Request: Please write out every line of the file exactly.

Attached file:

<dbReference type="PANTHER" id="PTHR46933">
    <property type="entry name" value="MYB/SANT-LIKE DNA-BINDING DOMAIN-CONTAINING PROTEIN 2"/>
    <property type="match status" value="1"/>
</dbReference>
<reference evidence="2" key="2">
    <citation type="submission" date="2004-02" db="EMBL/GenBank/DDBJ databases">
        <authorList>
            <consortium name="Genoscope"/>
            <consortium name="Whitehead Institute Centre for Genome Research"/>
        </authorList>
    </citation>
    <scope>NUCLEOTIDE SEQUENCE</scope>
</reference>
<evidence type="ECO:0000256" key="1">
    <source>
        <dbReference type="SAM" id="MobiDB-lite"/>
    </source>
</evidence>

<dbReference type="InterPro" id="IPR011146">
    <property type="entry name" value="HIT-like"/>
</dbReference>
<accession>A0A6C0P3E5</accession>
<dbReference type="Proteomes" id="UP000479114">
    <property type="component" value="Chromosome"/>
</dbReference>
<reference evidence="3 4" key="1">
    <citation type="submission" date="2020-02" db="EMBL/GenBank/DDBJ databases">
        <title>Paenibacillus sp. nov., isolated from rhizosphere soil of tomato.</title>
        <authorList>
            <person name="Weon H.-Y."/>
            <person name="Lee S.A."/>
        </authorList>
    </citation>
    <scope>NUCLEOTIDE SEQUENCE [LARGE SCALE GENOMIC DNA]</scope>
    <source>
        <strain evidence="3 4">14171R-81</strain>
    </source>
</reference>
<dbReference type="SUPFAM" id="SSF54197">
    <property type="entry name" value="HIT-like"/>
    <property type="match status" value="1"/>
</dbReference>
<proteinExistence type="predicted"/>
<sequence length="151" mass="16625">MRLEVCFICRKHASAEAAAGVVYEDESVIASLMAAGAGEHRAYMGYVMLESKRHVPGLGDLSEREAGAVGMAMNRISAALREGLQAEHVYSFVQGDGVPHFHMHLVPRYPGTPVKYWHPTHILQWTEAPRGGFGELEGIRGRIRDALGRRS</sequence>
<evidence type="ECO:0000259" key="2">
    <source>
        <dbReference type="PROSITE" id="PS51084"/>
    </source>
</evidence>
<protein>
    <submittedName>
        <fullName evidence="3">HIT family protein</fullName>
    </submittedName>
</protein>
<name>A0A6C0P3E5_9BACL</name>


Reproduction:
<dbReference type="PANTHER" id="PTHR46933">
    <property type="entry name" value="MYB/SANT-LIKE DNA-BINDING DOMAIN-CONTAINING PROTEIN 2"/>
    <property type="match status" value="1"/>
</dbReference>
<reference evidence="2" key="2">
    <citation type="submission" date="2004-02" db="EMBL/GenBank/DDBJ databases">
        <authorList>
            <consortium name="Genoscope"/>
            <consortium name="Whitehead Institute Centre for Genome Research"/>
        </authorList>
    </citation>
    <scope>NUCLEOTIDE SEQUENCE</scope>
</reference>
<evidence type="ECO:0000256" key="1">
    <source>
        <dbReference type="SAM" id="MobiDB-lite"/>
    </source>
</evidence>

<dbReference type="InterPro" id="IPR011146">
    <property type="entry name" value="HIT-like"/>
</dbReference>
<accession>A0A6C0P3E5</accession>
<dbReference type="Proteomes" id="UP000479114">
    <property type="component" value="Chromosome"/>
</dbReference>
<reference evidence="3 4" key="1">
    <citation type="submission" date="2020-02" db="EMBL/GenBank/DDBJ databases">
        <title>Paenibacillus sp. nov., isolated from rhizosphere soil of tomato.</title>
        <authorList>
            <person name="Weon H.-Y."/>
            <person name="Lee S.A."/>
        </authorList>
    </citation>
    <scope>NUCLEOTIDE SEQUENCE [LARGE SCALE GENOMIC DNA]</scope>
    <source>
        <strain evidence="3 4">14171R-81</strain>
    </source>
</reference>
<dbReference type="SUPFAM" id="SSF54197">
    <property type="entry name" value="HIT-like"/>
    <property type="match status" value="1"/>
</dbReference>
<proteinExistence type="predicted"/>
<sequence length="151" mass="16625">MRLEVCFICRKHASAEAAAGVVYEDESVIASLMAAGAGEHRAYMGYVMLESKRHVPGLGDLSEREAGAVGMAMNRISAALREGLQAEHVYSFVQGDGVPHFHMHLVPRYPGTPVKYWHPTHILQWTEAPRGGFGELEGIRGRIRDALGRRS</sequence>
<evidence type="ECO:0000259" key="2">
    <source>
        <dbReference type="PROSITE" id="PS51084"/>
    </source>
</evidence>
<protein>
    <submittedName>
        <fullName evidence="3">HIT family protein</fullName>
    </submittedName>
</protein>
<name>A0A6C0P3E5_9BACL</name>